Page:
Mapping Mesopotamian Monuments

Columbia Global Centers | Turkey
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Columbia Global Centers | Middle East
  • Zainab Bahrani, Edith Porada Professor of Art History and Archaeology, College of Arts & Sciences

Mapping Mesopotamian Monuments is a project that the Department of Art History and Archaeology began in Iraqi Kurdistan in 2013. The project was awarded a 2013 PGIF Planning Grant. The Planning Grant allowed a small team from the Department of Art History and Archaeology to travel to the region in order to make contact with colleagues locally and to begin fieldwork in Iraq.

Under the directorship of Professor Zainab Bahrani, the first season of fieldwork was able to document and assess the damage of major monuments and heritage sites in Erbil, Dohuk and Suleymaniye (see attached list of sites). The information from this fieldwork is currently being prepared for the Archmap website under the Department of Art History and Archaeology. This project, Mapping Mesopotamian Monuments, intends to fit within the larger group of projects that first started with our colleague, Stephen Murray’s Mapping Gothic France. His project established the methods and system we are now applying to monuments in Iraq.

The Iraq project has the additional facets of assessing the conservation and preservation needs for each monument that can then be taken up by other universities, non-governmental agencies and the Iraqi State Board of Antiquities and Heritage itself. In the future, Columbia University might consider taking on one conservation project itself. Columbia’s expertise in mapping monuments and in archaeological and architectural conservation makes us an ideal place to conduct a distinctive kind of field project in Iraq. While many universities are opting to open new excavations, this is the time to preserve and conserve what is already exposed to the natural elements and to the damages of war.

The goal of the project is to map and document the monuments of Iraq and Kurdistan. The first step of the project, already accomplished in 2013 for a number of major monuments and rock or cliff sculptures, was to document the standing monuments and rock reliefs high up in the Kurdish mountains, their state of preservation and condition for historical and conservational purposes. This application for a Three Year Project Grant will enable the continuation of this work, and the organization of a conference at the Columbia Amman Center in order to meet with local colleagues for further plans.

Mapping Mesopotamian Monuments is part of the larger group of projects that first started with Stephen Murray’s (Lisa and Bernard Selz Professor of Medieval Art History and Director of Art Humanities at Columbia University) Mapping Gothic France. This project established the methods and system we can now apply to monuments in Iraq. This project, focused on Iraq and led by Bahrani, will include the additional facets of assessing the conservation and preservation needs for each monument. These studies could then be taken up by other universities, non-governmental agencies and the Iraqi State Board of Antiquities and Heritage itself. In the future, Bahrani hopes that Columbia University might consider taking on one conservation project itself.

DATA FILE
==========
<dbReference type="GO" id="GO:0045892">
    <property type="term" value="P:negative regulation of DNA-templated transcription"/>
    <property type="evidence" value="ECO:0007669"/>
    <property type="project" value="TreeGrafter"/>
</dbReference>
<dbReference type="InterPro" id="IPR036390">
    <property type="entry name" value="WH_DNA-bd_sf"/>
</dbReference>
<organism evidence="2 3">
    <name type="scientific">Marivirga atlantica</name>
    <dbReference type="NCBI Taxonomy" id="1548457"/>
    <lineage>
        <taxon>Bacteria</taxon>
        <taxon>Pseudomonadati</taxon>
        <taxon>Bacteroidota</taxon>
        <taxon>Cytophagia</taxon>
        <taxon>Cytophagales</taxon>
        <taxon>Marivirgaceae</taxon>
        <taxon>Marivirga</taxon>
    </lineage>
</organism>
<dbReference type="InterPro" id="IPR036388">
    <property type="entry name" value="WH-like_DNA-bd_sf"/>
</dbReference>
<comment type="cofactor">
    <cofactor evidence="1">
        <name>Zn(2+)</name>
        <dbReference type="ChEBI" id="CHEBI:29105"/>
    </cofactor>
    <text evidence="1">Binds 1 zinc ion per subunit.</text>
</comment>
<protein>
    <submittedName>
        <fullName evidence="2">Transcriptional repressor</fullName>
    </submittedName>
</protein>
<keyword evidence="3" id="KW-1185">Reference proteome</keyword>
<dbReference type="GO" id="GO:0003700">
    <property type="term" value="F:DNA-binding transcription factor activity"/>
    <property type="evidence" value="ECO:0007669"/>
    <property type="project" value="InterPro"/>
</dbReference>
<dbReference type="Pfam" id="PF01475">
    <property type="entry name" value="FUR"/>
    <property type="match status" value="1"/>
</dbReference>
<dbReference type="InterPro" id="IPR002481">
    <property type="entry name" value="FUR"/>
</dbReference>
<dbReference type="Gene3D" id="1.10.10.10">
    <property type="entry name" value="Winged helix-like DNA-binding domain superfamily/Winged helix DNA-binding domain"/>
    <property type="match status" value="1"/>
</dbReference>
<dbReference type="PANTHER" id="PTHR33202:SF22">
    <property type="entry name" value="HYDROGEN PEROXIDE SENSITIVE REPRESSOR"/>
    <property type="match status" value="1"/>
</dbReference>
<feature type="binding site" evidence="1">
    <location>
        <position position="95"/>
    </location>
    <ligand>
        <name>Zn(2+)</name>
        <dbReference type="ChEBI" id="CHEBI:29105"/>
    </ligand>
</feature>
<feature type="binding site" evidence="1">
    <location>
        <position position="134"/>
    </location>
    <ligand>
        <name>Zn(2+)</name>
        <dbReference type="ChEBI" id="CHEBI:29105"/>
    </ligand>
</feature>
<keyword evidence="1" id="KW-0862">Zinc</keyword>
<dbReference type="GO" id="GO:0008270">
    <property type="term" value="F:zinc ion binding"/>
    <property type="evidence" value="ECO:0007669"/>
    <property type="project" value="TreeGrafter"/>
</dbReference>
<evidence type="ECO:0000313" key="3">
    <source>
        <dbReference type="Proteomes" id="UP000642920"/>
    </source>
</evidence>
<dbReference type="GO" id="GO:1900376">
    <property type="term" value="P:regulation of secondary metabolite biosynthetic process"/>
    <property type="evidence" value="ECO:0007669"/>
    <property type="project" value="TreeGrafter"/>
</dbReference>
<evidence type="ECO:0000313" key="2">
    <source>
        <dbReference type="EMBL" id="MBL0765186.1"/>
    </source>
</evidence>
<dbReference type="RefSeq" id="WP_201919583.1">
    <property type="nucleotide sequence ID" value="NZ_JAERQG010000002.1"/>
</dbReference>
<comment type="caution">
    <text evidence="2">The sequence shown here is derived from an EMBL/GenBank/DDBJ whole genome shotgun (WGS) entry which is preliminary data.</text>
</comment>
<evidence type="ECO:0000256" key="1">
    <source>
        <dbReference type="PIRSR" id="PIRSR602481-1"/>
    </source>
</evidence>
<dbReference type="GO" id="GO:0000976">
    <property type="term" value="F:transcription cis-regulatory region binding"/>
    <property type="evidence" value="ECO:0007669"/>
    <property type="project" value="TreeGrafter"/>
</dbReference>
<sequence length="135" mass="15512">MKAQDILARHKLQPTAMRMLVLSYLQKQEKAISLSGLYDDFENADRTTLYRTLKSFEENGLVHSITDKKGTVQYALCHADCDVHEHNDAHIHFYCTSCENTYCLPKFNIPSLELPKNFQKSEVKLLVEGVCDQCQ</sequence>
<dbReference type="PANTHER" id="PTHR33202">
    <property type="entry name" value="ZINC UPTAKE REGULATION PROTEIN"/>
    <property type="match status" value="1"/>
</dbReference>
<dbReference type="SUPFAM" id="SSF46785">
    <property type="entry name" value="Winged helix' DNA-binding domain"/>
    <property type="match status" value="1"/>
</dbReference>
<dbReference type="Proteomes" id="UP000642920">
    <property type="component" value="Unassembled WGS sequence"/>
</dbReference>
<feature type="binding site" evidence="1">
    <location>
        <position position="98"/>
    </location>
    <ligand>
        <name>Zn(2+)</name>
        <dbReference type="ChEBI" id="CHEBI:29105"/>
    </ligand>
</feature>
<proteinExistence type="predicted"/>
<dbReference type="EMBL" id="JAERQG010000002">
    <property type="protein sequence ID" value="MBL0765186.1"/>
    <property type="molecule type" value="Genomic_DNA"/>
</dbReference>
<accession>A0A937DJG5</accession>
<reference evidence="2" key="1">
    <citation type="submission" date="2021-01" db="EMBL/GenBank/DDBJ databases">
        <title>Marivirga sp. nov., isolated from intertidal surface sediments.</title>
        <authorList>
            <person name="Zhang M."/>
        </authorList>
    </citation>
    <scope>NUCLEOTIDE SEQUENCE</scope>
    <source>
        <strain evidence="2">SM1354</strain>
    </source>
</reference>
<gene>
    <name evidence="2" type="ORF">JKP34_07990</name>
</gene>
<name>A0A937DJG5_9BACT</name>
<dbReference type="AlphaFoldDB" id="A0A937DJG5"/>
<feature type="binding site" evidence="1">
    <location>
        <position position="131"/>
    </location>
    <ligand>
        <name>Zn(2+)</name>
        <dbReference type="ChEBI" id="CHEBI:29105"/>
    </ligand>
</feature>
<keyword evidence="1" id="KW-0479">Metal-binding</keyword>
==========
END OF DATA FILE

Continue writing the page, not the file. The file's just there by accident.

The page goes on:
While many universities are opting to open new excavations, Bahrani and her team feel that this is the time to preserve and conserve what is already exposed to the natural elements and to the damages of war. The goal of this project is to map and document the monuments of Iraq and Kurdistan. The first step of the project is to document the standing monuments and rock reliefs, their state of preservation and condition for historical and conservational purposes. The second step is to record and archive digitally the monuments, and make them available for scholarly and for public use, and for use by the State Board of Antiquities locally.

Our fieldwork team of collaborators includes:

  • Haider Oraibi Almamori, Archaeologist
  • Helen Malko, Archaeologist
  • Serdar Yalcin, Archaeologist and Art Historian
  • Pamela Gerome, Preservation Architect

The project is also partially funded by Artstor and by The Mellon Foundation, under the Columbia University Archmap project, headed by Professor Stephen Murray. Professor Bahrani has alredy made one trip to Iraq/Kurdistan in October/November 2013.

External links:

For updates on the progress of this project, please visit: http://globalcenters.columbia.edu/istanbul/content/mesopotamian-documentation-project

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